To quote myself:
Bad decision making from current political leaders and so called experts leads to disarray and chaos. From the ashes rises a new group of changemakers ready to take on these problems and shift the focus to future-ready solutions. It's the hacker culture, its people being resourceful and showing resilience. Power to the people! - MOOC entry Week 7
There is hope! There is a horizon! Futures thinking allowed me to see that the most important future is the one I can shape, the one I can reach out and touch right now. I don’t have a crystal ball but I do have the ability to make immediate changes that will have an impact tomorrow. Again, empathy is at the heart. I can determine the future based on the actions I make today for my students (Keri Facer).
Where to now?
There is huge potential in the role of tools like design thinking, spirals of inquiry and fail-safe experiments to make small yet important changes to that way that I teach. All of these are processes, not outcomes and because the world is changing we need to be adapting as we go not finding permanent solutions. I will use these tools to help me make future-focused changes that are within my reach. I would really like to engage in more discussion with a wider group of people about the themes of future education. It is scary to think that decisions are being made in schools all over New Zealand that are not being informed by current thinking and discourse. I wish to be the knowledge curator, to get other people thinking and to make these ideas and resources accessible to them. I need to keep asking the questions, laying the wero for others to join me.
Monday, July 4, 2016
This blog post is cross-posted on WellyEd.
Sometimes you have to be the first to dive in. In a small pond you won't find much and your ripple maybe me more of a splash or you may only just wet your toes. That is what it was like to be a Pioneer Educator in the Network for Learning (N4L) Pond. It was a completely new space to collaborate in and the temperature hadn't quite reached bath tub for me.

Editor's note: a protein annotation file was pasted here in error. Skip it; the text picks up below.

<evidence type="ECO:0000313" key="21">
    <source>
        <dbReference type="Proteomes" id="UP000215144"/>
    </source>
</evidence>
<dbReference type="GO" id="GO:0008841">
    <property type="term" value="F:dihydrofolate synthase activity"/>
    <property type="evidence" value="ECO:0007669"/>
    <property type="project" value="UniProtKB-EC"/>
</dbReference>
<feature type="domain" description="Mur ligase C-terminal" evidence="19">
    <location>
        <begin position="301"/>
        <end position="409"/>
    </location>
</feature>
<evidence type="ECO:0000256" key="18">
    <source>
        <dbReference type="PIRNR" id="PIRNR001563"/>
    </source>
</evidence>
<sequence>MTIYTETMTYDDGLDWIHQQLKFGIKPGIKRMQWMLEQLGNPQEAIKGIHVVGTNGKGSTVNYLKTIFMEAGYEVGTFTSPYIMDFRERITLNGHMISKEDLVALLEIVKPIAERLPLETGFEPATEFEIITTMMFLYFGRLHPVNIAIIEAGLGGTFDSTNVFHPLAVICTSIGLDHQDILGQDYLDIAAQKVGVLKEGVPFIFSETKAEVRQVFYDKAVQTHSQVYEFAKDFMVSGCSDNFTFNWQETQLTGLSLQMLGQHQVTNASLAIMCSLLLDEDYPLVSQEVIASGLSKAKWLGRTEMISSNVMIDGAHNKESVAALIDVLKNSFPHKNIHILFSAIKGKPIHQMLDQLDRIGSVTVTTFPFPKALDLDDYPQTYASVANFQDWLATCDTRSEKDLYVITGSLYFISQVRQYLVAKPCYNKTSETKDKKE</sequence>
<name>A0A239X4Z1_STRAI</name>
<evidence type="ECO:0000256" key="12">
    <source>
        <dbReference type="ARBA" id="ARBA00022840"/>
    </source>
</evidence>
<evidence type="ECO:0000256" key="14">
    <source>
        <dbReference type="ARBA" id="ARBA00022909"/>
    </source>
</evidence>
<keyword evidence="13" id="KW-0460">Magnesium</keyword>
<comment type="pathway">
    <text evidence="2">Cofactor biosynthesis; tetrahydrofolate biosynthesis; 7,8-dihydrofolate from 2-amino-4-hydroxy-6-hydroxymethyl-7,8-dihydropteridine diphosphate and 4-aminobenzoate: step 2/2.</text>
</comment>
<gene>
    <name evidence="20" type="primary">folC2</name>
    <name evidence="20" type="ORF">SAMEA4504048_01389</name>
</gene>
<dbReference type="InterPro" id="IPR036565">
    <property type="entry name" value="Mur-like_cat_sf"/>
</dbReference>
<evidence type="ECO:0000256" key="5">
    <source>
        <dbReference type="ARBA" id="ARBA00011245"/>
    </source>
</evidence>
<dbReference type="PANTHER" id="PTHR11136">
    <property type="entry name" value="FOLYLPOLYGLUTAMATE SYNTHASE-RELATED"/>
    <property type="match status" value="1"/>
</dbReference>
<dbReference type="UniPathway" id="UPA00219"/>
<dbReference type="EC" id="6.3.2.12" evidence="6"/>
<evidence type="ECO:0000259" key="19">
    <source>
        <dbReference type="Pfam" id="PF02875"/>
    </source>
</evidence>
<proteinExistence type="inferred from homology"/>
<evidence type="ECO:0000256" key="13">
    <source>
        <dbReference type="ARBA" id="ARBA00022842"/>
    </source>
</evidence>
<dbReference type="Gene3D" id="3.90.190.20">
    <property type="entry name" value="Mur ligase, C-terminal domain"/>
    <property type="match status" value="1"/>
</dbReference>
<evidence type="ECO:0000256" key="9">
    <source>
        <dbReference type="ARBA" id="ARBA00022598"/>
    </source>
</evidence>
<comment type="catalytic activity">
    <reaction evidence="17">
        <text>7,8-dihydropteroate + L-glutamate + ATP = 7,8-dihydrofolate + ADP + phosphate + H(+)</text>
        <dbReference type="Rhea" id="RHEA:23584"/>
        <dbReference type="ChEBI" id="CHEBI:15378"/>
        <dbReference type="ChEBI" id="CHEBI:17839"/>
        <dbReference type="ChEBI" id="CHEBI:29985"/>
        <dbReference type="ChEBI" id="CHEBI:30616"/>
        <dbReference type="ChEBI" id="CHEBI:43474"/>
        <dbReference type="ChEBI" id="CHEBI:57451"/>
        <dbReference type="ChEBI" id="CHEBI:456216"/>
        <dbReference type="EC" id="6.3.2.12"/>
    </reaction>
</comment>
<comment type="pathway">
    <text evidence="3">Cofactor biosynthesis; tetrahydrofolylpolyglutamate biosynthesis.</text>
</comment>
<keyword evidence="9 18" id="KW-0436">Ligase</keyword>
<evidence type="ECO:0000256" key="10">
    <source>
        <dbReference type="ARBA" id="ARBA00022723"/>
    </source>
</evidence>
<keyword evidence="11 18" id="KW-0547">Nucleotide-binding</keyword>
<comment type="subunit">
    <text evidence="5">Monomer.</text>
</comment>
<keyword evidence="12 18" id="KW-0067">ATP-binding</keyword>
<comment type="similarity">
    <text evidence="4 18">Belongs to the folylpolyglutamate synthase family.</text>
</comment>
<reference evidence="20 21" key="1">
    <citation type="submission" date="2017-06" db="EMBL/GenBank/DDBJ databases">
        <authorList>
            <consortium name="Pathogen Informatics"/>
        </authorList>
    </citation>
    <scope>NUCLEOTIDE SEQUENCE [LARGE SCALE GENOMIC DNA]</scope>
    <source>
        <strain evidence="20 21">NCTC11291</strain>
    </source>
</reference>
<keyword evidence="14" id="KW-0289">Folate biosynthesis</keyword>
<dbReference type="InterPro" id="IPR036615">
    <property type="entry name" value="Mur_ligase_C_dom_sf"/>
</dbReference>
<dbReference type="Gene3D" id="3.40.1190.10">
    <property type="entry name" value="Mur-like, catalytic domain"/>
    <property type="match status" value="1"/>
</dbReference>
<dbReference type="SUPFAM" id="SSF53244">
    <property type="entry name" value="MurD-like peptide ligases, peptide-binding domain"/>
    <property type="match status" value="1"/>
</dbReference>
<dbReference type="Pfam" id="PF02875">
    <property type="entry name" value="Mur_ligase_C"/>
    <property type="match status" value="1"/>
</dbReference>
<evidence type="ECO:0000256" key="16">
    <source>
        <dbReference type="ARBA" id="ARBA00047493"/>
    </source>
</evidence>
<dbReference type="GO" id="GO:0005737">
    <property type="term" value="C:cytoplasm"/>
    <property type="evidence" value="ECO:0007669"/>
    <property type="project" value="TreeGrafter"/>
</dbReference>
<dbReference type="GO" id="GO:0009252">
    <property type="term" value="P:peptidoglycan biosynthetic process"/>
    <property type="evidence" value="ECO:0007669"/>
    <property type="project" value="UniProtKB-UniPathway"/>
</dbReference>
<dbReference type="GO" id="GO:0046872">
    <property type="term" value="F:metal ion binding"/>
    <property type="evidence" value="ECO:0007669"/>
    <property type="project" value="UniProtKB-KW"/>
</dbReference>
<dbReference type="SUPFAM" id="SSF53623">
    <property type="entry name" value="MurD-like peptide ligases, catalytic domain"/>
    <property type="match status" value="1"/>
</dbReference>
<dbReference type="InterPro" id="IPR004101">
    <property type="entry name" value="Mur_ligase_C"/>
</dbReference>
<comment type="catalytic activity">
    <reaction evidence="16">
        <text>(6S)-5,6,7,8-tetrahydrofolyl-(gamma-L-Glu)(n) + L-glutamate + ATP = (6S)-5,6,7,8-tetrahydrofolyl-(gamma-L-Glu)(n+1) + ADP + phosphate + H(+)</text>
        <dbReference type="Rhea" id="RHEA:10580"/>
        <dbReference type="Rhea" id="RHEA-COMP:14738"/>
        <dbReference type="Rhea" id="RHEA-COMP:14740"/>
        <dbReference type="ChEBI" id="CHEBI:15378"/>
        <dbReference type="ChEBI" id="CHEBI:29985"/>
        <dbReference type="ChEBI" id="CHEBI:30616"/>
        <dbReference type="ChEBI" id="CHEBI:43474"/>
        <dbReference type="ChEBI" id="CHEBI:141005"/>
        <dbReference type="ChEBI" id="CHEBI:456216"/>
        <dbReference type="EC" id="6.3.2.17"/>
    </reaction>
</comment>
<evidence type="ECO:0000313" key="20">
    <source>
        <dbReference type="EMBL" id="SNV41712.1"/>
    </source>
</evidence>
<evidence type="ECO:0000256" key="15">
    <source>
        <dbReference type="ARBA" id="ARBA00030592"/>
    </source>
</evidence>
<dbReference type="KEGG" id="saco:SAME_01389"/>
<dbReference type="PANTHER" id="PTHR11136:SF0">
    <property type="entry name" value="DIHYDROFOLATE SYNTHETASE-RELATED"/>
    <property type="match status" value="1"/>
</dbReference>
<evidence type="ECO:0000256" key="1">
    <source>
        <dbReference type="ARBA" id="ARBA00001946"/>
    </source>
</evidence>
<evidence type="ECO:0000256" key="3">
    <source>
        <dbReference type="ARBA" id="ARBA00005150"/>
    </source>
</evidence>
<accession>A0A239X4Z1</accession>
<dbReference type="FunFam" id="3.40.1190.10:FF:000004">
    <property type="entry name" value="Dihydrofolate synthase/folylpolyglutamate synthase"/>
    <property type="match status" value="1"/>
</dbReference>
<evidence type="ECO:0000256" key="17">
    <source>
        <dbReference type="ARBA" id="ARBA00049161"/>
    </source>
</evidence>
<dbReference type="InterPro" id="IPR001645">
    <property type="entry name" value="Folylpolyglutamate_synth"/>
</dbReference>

Fast forward two years and that Pond is a bit bigger, a lot warmer and full of things to discover. I have rediscovered the Pond and I'm swimming around hoping others will join me.
So what is the Pond. The Pond is a professional space to share resources, lesson plans and ideas around teaching. The Pond is not Facebook, or Twitter, or like any other social media which I'm pleased about. It is also only for New Zealand educators. The Pond is there to use as you choose so I am going to outline how I use it:
1) I have added the chrome extension for Pond onto my browser so whenever there is a news article or webpage that I think "aha! that would be good for <insert learning objective here>" I add it to the Pond and to one of my buckets.
2) I have set up some buckets within the Pond to collate resources in so I can find them easily myself and direct my colleagues to them too.
3) Users outside the Pond can use the Pond still as a search engine. I use a special hashtag on my buckets that I want my students to be able to find. They simply put in our class hashtag and the buckets pop up.
4) I search within the Pond and find stuff to add to my buckets.
I really like it because it makes my searching and collating purposeful. I can easily find things I've saved and alert others to it. My wish however would be for more educators to contribute to it. Why should we hold on to our precious lesson plans, web links and resources? To build a Community of Practice we must be willing to share.
So my challenge for you this week is to take a risk, dive in, the water's good!